While poor books will most likely remain unsold and unread, there are many very good ones that don’t rise to the top because getting huge sales requires either great promotion or great luck.

    I think your idea of an indie authors’ association is great. I have been trying to organize such a group, myself. I see it as a bartering system where authors exchange services they’re qualified to deliver, such as editing, proofreading, design or marketing. In this way, the indie author would have all the services and support the legacy publisher used to provide, but would still be in control of his or her work.

    To be a part of the group and take advantage of these services, an author would have to contribute, say, a book edit. In return, once his or her book gets edited by a qualified member of the group, that book would be allowed to post a colophon of the group – an imprimatur.

    What do you think of this?

  10. Ruth Ann Nordin Says:

    While I agree that a book should be polished up (perfectly edited), it’s impossible to get a book that will get the seal of approval with everyone who reads it. I have gone through many editors and many proofreaders, and every single time, someone missed a typo that I later found while doing a final read. It’s very frustrating because I get 1 and 2-star reviews for crappy editing on books with one single typo in it (that three other people I hired to look it over and myself missed). I’ve gotten blamed for crappy editing when I have used qualified editors and followed their advice. I can’t win. Meanwhile, I catch traditionally published books with a sentence that is chopped off in the middle, a hair/eye color that changes, incomplete plot points, a dozen typos, commas not in the right place, etc, and they get a free pass.

    I strive to publish professional books, and I can’t make everyone happy no matter what I do. I’ve gotten the Amazon emails on typos that weren’t actually typos, but if the person who complained about the book took the time to read the complete sentence or knew the meaning of the word I used, they would have understood I didn’t make those mistakes. If Amazon starts pulling books based on these kind of complaints then anyone can make a complaint about a book and get it pulled. And that someone might be a jealous author who doesn’t like another author’s success.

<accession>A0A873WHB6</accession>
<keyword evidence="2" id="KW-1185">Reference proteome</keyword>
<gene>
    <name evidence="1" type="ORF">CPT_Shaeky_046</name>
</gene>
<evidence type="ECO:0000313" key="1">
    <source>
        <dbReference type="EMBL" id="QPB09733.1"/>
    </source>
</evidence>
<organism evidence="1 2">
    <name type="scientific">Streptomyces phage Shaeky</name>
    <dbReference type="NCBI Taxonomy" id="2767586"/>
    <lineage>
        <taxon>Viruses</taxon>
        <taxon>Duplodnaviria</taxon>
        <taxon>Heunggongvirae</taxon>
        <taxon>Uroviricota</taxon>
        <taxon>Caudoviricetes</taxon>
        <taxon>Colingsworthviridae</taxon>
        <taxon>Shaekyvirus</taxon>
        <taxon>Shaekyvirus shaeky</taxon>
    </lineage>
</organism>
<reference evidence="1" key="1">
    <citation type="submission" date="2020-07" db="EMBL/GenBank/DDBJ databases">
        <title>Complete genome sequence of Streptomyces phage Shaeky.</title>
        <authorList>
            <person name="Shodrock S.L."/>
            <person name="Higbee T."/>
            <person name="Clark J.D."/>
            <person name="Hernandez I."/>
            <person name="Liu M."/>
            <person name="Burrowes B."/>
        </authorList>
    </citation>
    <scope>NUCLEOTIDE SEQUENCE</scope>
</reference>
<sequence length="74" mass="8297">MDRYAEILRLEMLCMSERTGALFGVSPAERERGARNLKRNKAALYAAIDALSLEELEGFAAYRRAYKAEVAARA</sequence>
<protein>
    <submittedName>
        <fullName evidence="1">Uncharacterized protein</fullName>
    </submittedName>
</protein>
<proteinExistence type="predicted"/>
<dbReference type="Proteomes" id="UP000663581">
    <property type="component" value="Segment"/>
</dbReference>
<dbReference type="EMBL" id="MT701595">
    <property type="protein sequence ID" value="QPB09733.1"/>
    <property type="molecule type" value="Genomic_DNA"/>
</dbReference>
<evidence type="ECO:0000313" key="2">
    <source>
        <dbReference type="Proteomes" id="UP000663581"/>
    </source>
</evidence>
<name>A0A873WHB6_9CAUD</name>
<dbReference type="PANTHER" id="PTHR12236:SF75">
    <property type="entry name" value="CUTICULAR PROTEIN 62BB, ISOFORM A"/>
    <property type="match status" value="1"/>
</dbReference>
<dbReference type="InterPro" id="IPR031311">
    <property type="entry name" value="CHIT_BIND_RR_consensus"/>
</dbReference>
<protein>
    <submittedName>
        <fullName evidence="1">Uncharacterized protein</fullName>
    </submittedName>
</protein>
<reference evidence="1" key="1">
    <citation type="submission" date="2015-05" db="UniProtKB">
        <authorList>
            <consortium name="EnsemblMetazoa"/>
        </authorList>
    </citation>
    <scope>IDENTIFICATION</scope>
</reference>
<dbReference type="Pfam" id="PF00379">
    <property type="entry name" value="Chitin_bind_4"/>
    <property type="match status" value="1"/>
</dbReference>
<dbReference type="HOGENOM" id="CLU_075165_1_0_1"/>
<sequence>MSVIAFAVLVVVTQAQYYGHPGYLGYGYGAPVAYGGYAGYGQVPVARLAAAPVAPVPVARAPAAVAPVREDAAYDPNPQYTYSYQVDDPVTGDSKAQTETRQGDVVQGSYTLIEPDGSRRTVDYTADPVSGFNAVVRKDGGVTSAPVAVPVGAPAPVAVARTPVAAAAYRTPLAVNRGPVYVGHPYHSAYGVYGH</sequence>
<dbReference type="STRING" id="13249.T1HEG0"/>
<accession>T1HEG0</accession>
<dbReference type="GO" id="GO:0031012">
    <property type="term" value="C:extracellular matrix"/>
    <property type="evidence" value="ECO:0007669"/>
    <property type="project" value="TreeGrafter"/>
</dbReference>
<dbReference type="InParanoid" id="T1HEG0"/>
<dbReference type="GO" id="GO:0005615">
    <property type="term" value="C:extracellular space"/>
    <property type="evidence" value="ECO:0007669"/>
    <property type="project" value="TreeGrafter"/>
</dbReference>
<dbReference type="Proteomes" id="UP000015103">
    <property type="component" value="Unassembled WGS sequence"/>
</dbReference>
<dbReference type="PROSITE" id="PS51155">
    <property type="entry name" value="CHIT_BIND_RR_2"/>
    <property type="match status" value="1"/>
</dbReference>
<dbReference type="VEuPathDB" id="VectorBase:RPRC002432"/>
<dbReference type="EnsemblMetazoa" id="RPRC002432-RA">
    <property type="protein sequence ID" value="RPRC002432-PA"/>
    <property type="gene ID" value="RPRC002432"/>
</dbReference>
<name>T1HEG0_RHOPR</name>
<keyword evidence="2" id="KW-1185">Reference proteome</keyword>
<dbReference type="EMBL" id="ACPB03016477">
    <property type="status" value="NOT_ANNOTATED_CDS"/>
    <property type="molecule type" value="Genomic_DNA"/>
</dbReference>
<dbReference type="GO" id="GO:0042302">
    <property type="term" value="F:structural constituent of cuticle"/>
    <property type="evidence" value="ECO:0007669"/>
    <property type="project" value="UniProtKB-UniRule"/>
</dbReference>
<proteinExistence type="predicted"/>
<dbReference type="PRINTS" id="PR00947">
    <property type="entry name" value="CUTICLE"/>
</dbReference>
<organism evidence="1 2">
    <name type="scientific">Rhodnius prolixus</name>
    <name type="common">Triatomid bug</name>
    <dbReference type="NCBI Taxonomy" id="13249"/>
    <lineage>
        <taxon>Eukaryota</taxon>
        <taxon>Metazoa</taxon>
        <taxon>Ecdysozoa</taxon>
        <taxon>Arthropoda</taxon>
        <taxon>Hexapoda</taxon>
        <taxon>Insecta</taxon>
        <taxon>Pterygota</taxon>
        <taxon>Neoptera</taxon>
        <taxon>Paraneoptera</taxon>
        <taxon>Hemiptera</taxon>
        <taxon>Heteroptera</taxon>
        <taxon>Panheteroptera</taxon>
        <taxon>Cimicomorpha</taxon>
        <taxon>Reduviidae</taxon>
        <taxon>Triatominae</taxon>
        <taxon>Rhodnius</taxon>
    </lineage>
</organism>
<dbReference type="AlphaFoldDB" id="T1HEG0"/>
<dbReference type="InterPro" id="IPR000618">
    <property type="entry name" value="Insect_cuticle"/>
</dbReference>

I’ve been self-publishing since 2002. I do it becasue I love the story and have to write. I wasn’t doing it to make easy money. I understand the other side of the equation to what you’re saying and do see a lot of people writing books and publishing them because it’s considered easy money. Those are people who shouldn’t be publishing books. Writing should always be about the story, and when it’s not, it shows in the book.

    BTW, I average publishing six novels a year. I’ve been doing it since 2008. Editors and proofreaders save me a ton of time so I can focus on writing, and I limit my online time. I can write 500 words in 30 minutes. In two hours, I can get 2000 words in. I don’t see why writing six books in a year is impossible. Last year I made $133,000. I’m not a big shot on Amazon, but I do well across the board at Smashwords and its distribution channels with 23 romances (a couple novellas but most novels). I’m not saying I’m the best author ever, but my readers are happy and as long as they’re happy, I’ve done my job. As long as writing is fun, it’s easy to make word count. :)

  11. Karen DeLabar Says:

    Wow, these comments are blowing me away. Thank you all for visiting Rachel’s post!

  12. Doreen Cox Says:

    I certainly did resonate with the points you made, Rachel. An enjoyment of the entire process of writing did not come to me until I began to write a memoir of the 3 yrs as Care Bear to my mother. I had journaled throughout to maintain some sense of sanity. It was my niece-in-law who encouraged me to publish. I must have edited the memoir at least 4 times! Throughout my career, editing proposals and work-related procedures was always fun for me. My mother died in late 2009 and I wrote our memoir in 2010. It was a cathartic experience for me. I’ve just now gotten more involved in the venues of book promotion. What a different kind of world it is for the publishing and promotion of books! From my point of view as an indie author, I agree with your points. As an avid reader, I’ve always purchased my books using one of two thermometers. I read the first few pages and get that tingle within my gut or not. Or, a friend offers a book to read. I must say that I put down these books if it seems as if I am forcing myself to read the book. Quality of an author’s work has always been important to me. When I offer a book, even my own, to someone, my comment is usually, “Check it out. If it rings your chimes, keep reading. If not, let me know.” All in all, my favorite words are “points of view,” or “opinion.” I enjoy considering many opinions so have enjoyed reading all the responses towards your article!